There is a need for the NFL to modify one of its policies. It took me a while to understand how the NFL could penalize the Miami Dolphins and the team owner, Stephen Ross, for tampering without punishing someone else. Here is the source of my problem:
- In order for there to be a “discussion” or a “conversation” that might run afoul of the league’s tampering rules, there must be at least two parties involved. If what Stephen Ross had done was to say aloud in the shower that he would really like to have Tom Brady on his team with Sean Payton as his coach, I doubt that would count as “tampering”.
If the facts of this case are as have been reported, Ross and one of his associates had rather extensive and repeated contacts with the agents for Sean Payton and Tom Brady between 2019 and 2022. That is tampering; the Dolphins deserve to lose those draft picks as punishment – a first-round pick in 2023 and a third-round pick in 2024. However, the agents are equally culpable here. Even if I grant that they did not know beforehand what the “first discussions” were going to be about, they surely knew the improper nature of those “repeated discussions”. So, why stop the punishments with the team and the owner here?
You may argue that agents speak with teams all the time and do not necessarily keep their clients abreast of every detail that arises in those exchanges. You are going to have to do a lot of hypothesizing to get me to believe that nothing about discussions of that sensitivity ever slipped from agent to client over a 2-year period. So, where is the punishment for Brady and/or Payton?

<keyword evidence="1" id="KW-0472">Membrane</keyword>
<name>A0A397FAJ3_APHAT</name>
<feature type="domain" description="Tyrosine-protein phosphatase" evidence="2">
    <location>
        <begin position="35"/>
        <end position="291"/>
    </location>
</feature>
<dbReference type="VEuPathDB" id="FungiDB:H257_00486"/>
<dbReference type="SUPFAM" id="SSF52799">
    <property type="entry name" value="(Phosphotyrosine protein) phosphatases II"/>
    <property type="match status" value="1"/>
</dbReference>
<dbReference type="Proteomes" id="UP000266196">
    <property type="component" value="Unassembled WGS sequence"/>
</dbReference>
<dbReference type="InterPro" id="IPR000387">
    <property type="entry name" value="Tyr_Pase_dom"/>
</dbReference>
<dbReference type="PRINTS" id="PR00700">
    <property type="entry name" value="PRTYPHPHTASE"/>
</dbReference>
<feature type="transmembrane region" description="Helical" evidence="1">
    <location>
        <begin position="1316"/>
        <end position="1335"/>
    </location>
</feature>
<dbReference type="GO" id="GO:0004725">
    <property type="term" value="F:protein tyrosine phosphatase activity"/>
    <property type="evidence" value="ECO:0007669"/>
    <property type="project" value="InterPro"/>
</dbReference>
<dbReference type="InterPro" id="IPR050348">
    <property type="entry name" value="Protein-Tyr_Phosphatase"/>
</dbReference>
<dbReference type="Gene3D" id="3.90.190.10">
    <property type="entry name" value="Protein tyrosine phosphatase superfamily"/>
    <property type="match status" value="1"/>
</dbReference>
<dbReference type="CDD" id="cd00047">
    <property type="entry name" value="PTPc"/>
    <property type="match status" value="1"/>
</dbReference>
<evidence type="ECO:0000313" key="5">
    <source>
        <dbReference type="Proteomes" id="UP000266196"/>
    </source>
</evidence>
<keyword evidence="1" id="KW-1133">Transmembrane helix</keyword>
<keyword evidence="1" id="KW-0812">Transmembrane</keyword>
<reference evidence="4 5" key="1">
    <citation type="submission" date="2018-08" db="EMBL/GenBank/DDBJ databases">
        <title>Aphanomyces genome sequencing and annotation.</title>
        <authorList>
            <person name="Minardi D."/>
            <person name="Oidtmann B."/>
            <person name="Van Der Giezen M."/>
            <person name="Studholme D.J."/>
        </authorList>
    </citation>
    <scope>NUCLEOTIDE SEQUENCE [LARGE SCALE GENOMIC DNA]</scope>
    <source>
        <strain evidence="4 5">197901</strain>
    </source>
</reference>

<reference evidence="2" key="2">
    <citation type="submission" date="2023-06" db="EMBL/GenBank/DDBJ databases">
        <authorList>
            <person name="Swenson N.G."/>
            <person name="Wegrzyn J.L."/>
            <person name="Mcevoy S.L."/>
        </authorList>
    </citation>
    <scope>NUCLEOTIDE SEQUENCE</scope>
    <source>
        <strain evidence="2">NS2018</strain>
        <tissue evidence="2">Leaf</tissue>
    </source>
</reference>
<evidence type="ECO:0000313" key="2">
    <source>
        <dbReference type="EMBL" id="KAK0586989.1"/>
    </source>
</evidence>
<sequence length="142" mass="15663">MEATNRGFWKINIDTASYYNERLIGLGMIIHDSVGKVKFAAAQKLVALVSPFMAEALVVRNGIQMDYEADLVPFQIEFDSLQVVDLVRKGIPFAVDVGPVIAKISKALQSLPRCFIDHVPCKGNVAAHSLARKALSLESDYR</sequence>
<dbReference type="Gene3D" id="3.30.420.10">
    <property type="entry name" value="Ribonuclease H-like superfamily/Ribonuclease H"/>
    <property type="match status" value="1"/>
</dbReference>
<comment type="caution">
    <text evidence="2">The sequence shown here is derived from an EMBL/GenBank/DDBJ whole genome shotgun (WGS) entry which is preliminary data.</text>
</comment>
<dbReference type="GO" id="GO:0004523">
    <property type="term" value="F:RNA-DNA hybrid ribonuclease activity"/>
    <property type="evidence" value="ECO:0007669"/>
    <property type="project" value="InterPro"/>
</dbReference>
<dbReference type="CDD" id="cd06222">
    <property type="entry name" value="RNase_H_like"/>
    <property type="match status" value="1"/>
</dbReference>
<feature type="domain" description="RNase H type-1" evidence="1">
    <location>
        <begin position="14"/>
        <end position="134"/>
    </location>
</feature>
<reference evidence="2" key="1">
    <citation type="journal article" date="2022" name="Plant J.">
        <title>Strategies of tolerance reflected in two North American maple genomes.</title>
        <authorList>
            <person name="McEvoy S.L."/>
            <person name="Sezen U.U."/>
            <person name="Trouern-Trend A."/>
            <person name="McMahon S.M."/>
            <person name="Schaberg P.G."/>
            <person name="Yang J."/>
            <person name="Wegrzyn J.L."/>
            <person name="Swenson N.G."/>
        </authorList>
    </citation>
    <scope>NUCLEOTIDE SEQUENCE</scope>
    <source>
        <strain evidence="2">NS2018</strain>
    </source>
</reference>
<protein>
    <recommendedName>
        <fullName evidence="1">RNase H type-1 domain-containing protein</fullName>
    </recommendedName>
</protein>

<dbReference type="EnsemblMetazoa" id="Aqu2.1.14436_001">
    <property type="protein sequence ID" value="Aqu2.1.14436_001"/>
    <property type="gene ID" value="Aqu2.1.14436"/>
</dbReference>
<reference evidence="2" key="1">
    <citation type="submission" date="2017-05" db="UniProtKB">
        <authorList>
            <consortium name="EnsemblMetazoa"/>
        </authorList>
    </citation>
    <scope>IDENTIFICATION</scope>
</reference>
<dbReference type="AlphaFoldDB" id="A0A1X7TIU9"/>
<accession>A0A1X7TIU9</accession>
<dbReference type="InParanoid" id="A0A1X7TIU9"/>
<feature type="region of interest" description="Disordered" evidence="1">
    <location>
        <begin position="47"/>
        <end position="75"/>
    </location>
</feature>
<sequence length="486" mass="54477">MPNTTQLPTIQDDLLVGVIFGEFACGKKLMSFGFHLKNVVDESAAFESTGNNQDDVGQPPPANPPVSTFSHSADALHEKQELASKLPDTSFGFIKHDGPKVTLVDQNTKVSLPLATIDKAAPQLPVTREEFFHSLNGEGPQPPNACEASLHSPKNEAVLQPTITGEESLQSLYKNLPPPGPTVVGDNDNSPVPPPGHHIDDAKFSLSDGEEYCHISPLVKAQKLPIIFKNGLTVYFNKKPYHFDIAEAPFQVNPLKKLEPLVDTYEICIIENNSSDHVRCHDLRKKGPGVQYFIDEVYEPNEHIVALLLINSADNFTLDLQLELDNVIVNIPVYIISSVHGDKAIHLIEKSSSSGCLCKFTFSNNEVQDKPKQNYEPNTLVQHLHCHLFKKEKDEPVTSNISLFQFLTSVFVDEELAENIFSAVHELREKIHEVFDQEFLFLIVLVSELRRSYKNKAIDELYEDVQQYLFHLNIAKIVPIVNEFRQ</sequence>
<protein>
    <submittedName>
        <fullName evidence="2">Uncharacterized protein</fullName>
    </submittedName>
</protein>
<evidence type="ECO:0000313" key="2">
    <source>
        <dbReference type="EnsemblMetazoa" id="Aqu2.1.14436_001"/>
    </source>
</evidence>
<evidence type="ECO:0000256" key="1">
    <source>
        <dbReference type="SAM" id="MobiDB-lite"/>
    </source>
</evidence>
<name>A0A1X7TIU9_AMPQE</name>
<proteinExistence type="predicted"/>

It took a while to dig up the NFL rule that governs punishment for “tampering”
“If a club is contacted by a player (or his representative) who is under contract to or whose negotiating rights are held by another club, and such player has not been given permission to negotiate with other clubs, or such player is not in a permissible negotiating period under the terms of an operative collective bargaining agreement, then the contacted club is prohibited from:
(i) negotiating with the player or his agent;
(ii) discussing even in general terms the player’s possible employment with the contacted club; or
(iii) discussing the player’s contract or his potential or ongoing contract negotiations with his current club.”
The rule only pertains to the situation where the player or his agent makes the initial overture that leads to tampering. Since the Dolphins initiated the discussion, the rule here simply does not pertain. And even if a player, a coach or an agent for one of them did the initial outreach, it is not clear how the rule would be used to levy punishment because in such a circumstance the onus is on the club to comply with the itemized conditions of the rule. If the team does not do that, then it is the team that runs afoul of this rule. Got that?